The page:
Jerry Sandusky’s behavior as part of the Penn State football staff was horrific and inexcusable. Nonetheless, we are thrilled to see people (including Graham Spanier, university president, and the extraordinarily well-respected football coach Joe Paterno) actually losing their jobs, however belatedly, for letting a repulsive situation continue. As most Body Impolitic readers understand, Paterno’s and Spanier’s kind of silence is “business as usual” in our culture, and the only thing that will change that is events like this one, where silence = disgrace and preferably imprisonment.

Both AIDS and malaria death tolls are falling rapidly, over 20% in the last decade. In particular, despite the world economic situation, AIDS deaths are finally really decreasing in sub-Saharan Africa.

We have new ancestors! Fossils representing a previously unknown type of archaic human were found in 2010 in a cave in Siberia, and named the “Denisovans,” after the cave in which the fossils were found. Research since that time has established that the Denisovans mated with our ancestors and some of their genetic material survives.

Wow! That’s a lot. Let’s hope for an even better list in 2012.

Same-Sex Ballroom Dancing

Laurie and Debbie say:

Coming up right in Debbie’s home town of Oakland is the California Dreaming Same-Sex Dancesport Classic, including the “spectacular dance show ‘Love and Marriage.'”

butch_femme women dancing

The first thing we noticed is how much fun the people in the pictures are having. Second, of course, it’s clearly the time to be celebrating same-sex marriage in California (and don’t forget to vote No on 8!).

But there’s more to be said than that. Ballroom dancing is historically an extremely romanticized heterosexual activity, with very clearly delineated male and female roles. Of course, you can’t tell from these pictures whether these couples are even couples off the dance floor, and if they are, whether these are roles they play for the dance or live out in real life.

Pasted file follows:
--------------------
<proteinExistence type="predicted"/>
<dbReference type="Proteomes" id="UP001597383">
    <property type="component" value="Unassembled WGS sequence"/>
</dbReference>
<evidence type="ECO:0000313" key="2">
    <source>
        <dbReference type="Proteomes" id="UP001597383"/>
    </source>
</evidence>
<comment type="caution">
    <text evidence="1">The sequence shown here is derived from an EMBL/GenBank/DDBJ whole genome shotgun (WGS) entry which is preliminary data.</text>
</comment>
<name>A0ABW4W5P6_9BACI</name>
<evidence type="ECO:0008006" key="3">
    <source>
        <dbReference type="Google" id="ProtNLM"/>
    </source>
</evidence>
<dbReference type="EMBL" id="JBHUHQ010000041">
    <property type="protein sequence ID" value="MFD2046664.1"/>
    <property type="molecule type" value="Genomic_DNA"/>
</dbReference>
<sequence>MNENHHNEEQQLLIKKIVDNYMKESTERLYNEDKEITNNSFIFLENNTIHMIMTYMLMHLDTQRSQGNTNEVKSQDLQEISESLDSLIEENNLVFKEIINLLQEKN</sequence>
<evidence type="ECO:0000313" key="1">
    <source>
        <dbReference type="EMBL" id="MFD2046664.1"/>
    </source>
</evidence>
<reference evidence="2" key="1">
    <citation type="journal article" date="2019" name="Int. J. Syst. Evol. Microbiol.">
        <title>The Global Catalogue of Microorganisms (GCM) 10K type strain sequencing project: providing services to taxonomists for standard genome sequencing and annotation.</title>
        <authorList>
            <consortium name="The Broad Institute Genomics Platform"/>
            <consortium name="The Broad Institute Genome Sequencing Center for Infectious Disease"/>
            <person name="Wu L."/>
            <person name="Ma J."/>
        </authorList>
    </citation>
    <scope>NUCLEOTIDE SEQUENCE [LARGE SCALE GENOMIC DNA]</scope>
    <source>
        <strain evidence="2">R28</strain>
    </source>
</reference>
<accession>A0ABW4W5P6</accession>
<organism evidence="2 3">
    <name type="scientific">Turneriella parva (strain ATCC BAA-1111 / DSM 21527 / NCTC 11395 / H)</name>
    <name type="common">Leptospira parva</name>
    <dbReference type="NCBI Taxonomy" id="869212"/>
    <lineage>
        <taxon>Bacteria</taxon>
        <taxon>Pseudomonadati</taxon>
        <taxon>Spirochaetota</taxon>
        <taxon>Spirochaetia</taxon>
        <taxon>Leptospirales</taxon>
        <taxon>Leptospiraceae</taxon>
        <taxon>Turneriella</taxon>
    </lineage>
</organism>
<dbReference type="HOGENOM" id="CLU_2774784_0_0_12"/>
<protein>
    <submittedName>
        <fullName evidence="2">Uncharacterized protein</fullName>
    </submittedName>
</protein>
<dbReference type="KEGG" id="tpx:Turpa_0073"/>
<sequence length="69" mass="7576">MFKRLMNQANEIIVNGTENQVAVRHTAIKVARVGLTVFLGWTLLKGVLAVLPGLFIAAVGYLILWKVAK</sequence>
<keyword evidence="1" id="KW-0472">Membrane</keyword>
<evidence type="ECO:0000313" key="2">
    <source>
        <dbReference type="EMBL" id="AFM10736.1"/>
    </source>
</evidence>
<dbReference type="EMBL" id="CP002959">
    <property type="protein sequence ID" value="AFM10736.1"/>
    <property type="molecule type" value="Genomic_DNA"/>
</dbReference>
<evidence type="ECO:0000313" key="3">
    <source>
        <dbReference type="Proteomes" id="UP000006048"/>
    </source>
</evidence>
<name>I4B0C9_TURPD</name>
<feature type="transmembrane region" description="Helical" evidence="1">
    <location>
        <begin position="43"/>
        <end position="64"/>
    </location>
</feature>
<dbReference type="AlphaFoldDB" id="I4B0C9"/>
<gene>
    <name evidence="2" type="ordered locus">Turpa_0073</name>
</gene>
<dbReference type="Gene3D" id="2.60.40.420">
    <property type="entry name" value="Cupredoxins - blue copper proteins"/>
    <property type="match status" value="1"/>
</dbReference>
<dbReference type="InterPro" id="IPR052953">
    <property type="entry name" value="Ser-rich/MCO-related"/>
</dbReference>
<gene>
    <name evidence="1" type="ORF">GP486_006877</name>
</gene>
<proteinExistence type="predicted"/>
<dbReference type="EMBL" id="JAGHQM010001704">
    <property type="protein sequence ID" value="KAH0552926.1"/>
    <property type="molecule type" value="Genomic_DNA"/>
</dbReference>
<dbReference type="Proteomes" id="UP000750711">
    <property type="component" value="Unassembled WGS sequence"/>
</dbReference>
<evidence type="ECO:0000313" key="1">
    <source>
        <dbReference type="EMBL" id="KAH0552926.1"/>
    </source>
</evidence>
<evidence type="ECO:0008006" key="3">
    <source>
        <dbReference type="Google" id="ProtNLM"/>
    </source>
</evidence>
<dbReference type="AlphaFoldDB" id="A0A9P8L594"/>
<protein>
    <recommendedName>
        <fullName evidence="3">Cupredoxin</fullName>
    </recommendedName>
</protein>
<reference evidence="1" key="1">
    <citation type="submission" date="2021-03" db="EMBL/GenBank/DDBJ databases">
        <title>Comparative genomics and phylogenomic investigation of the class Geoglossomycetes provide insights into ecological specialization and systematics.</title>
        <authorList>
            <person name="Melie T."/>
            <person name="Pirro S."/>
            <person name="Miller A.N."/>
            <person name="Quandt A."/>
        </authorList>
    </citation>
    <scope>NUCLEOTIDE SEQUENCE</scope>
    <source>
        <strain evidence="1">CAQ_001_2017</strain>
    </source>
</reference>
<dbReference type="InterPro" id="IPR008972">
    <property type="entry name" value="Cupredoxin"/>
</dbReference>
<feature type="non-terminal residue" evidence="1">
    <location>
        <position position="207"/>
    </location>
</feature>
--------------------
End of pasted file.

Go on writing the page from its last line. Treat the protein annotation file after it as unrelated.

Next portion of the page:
butch-femme men dancing

Nonetheless, mimicking romanticized heterosexuality, for the short term or the long term, can have consequences. More than 30 years ago, when Debbie was first meeting Lesbian couples, she remembers clearly people reflexively asking “which one is the man?” a question that is often completely inappropriate. One of the delights of same-sex relationships is the opportunity to re-invent roles to suit individual situations. (This can also be done in heterosexual relationships, of course, but the weight of cultural tradition means it is perhaps harder in a het context.) Also, of course, a couple can look like they’re in gender-traditional roles and something much more complex and genderqueer may be happening.

Gay, straight, bi, trans, and/or more complicated than that, we all carry the weight of gender expectations with us, and it’s not at all surprising that same-sex couples can be drawn to culturally gender-defined patterns (or patterns really close to the canonical gender definitions). And that’s terrific, if that’s what both people want. The cardinal rule of relationships is “Whatever works.”

That being said, there’s a lot of nasty cultural weight in those canonical divisions: we can’t really lose the history of men owning their wives, and thus owning their children, or the history of women being required to have the patronage of a man. We can’t even lose the much more recent history of men as breadwinners and women as homebodies. So there’s a risk to choosing those stereotypical gender definitions; they may come with baggage the couple didn’t expect to be carrying.

This is a lot of weight to put on a one-day dance competition, especially one that has a good many non-gender-stereotyped photos in its slide show. And, at the same time, these pictures are worth a thousand words.

We wish everyone involved in the Dancesport Classic a wonderful time. For the joy of the dancers, we’ll leave you with a quotation from W.H. Auden:

“Dance ’til the stars come down with the rafters.
Dance, dance, dance ’til you drop.”

Thanks to Serene for the link.